Reaching for the sky

editorial image
0
Have your say

JULIE Matthews’ songwriting antenna is seldom switched off.

But it’s her indefatigable social radar that has provided a seam of material over the years, much of which has appeared in several ditties, ballads and up-beat folk numbers. This astute approach to songwriting has led Matthews to be one of the most hailed artists in the British contemporary folk scene.

And this month, Julie Matthews, together with her songwriting partner Chris While, release their latest album, Infinite Sky, a collection of songs that span Nazi Germany, 9/11 and the broken heart.

Matthews describes the pair’s songwriting philosophy. “At the end of the day we are folk musicians, folk music is representative of the people - it’s social commentary.”

This commentary includes tackling the unjust, as the duo does in Inconvenient Hero, a song about the fact that 9/11’s first responders were not allowed to the ten-year memorial service at the World Trade Center site.

“I was so appalled by that, and the fact that many of the firefighters have suffered from respiratory problems since 9/11 but the US government has only recently agreed to pay for treatment.”

Matthews’ social conscience also meant that she was chosen to pen some of the BBC’s Radio Ballads in 2006 inspired by the ground-breaking documentaries produced in the 1950s by Ewan MacColl and Charles Parker that wove recorded interviews into songs.

“MacColl interviewed everyday people from everyday life, which was rare at the time - these were real people, not actors.”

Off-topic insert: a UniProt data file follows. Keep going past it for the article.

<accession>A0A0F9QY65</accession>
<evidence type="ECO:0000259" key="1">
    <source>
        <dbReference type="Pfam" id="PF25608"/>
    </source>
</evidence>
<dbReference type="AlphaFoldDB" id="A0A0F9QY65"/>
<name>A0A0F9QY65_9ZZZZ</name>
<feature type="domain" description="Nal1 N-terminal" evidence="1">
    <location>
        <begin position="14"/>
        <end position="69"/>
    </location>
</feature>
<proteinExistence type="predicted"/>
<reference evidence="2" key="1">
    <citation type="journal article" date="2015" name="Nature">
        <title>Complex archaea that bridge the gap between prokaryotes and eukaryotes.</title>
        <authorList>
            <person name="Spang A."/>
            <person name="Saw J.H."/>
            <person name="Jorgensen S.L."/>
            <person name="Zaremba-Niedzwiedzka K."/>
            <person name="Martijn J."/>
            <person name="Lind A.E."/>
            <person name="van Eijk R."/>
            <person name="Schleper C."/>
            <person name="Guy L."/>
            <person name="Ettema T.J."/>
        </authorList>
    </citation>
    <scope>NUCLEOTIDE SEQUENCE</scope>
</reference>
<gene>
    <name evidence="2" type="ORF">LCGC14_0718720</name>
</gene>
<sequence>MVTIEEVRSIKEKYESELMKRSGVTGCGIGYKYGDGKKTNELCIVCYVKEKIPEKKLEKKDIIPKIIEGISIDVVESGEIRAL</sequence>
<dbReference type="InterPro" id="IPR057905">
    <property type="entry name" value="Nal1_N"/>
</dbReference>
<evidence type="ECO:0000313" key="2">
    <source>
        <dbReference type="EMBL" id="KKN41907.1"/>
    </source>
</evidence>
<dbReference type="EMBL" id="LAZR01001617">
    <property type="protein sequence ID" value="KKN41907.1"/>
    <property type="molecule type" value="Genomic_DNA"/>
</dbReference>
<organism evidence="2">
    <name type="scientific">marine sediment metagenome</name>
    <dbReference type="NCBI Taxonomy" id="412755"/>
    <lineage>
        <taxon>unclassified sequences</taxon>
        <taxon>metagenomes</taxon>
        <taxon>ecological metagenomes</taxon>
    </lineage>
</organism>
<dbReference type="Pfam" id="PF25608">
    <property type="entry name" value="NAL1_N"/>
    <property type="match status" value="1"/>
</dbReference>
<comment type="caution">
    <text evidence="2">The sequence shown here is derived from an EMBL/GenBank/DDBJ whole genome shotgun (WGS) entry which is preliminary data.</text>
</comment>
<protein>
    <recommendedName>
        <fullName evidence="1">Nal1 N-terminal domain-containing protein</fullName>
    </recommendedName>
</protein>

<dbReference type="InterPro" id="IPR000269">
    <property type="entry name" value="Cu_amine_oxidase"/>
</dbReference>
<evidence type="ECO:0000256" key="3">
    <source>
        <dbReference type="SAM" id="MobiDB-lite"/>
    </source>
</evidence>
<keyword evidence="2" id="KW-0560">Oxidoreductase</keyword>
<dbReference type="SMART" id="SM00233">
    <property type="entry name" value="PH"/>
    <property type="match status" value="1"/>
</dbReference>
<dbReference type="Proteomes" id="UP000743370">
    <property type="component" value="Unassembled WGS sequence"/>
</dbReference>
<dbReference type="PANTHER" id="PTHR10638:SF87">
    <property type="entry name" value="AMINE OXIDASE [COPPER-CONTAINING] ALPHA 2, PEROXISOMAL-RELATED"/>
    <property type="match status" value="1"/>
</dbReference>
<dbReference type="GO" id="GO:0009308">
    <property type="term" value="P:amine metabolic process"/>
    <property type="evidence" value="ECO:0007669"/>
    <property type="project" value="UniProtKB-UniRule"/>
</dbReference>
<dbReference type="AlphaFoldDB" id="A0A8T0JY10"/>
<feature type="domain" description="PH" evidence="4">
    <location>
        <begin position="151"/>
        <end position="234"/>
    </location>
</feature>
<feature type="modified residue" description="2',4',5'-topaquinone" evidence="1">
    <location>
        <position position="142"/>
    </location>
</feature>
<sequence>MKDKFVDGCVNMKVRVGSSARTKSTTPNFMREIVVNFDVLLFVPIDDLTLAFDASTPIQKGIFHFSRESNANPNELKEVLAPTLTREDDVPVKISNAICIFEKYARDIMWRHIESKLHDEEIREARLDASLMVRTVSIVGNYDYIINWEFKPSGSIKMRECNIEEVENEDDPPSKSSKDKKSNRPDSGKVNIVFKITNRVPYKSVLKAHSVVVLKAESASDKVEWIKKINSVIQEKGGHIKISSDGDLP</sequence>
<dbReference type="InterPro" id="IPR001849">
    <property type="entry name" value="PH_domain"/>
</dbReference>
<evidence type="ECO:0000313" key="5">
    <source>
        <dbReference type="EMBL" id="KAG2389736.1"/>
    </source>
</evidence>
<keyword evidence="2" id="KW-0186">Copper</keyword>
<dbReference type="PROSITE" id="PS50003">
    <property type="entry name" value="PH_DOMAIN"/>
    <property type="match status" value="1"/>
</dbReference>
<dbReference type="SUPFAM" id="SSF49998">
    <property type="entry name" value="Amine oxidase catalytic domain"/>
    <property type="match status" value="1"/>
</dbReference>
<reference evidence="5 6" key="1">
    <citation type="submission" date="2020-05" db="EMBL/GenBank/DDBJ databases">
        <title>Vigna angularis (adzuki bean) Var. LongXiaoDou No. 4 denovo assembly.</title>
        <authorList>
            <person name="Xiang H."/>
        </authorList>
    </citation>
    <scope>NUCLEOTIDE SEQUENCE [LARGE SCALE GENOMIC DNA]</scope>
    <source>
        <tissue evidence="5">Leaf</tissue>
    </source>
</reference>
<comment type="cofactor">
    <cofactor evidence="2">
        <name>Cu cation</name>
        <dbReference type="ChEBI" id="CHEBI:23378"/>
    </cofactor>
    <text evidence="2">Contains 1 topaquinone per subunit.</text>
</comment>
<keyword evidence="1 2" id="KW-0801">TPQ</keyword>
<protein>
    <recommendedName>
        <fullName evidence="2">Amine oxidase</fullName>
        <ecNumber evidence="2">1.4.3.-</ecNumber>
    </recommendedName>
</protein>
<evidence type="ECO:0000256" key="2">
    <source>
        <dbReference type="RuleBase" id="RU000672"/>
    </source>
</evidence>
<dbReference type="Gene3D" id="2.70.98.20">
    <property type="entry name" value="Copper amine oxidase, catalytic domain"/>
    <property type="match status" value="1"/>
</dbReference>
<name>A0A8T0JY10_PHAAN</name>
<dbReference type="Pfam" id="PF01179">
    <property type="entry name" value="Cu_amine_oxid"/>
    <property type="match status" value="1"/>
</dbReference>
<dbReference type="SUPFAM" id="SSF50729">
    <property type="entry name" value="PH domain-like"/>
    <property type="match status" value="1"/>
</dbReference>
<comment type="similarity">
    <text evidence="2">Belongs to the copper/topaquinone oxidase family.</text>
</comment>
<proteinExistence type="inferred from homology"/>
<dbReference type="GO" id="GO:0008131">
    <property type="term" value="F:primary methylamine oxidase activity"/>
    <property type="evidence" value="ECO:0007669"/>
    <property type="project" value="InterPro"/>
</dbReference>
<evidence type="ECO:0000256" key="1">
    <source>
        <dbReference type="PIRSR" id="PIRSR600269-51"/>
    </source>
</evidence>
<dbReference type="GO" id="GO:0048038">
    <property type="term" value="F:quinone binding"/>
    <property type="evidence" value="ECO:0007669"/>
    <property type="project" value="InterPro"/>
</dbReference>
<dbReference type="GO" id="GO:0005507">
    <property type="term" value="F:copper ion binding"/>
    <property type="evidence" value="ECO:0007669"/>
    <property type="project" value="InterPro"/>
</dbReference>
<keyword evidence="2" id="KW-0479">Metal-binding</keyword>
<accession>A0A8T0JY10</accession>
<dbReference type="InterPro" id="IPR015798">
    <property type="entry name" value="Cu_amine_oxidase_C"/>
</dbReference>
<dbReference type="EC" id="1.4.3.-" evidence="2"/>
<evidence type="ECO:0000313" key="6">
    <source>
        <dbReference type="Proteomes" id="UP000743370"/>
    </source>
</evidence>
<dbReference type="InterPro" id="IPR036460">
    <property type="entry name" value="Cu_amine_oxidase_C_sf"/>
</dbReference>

Matthews was given the enormous task of contributing to some of the 2006 ballads and one of her songs, Nie Wieder (Never Again), tells the tragic story of Gretel Bergmann, a Jewish athlete who was banned from her team in the Nazi Olympics. The song also appears on Infinite Sky.

“I love getting my teeth into a project,” says Matthews, especially a radio project.”

Matthews and While share a house with a built-in studio in Penistone.

“We make a studio album once every two years but it’s not hard to come up with material because we both write. This album feels very complete because everything came together at once - Chris and I bought a house together and our friendship’s solid.”

The album features other Sheffield musicians Nancy Kerr and Martin Simpson.

“Sheffield has become really trendy on the folk scene,” says Matthews. “John Boden from Bellowhead’s up here.”

Matthews was born in Sheffield, so her recent move is a return to her roots, but the folk artist is still keen to travel.

“Travel is a really good thing, songwriters are attuned to picking things up that they see and hear on their travels and recycling them in songs. I find things ridiculously interesting,” she says.

“I’ve got so many songs from the news - you can touch on other people’s lives when you are standing in front of an audience. You’re talking and singing about what people go through.”

But Matthews and While’s concerts aren’t all serious.

“We like to move them as well and at the end of the day it’s entertainment, you’ve got to cover all bases when you are playing a show.”

But while her material’s sources may vary from a train journey to reports from Nazi journey the subject matter - human nature - remains timeless.

Julie Matthews’ and Chris While’s Infinite Sky is out now.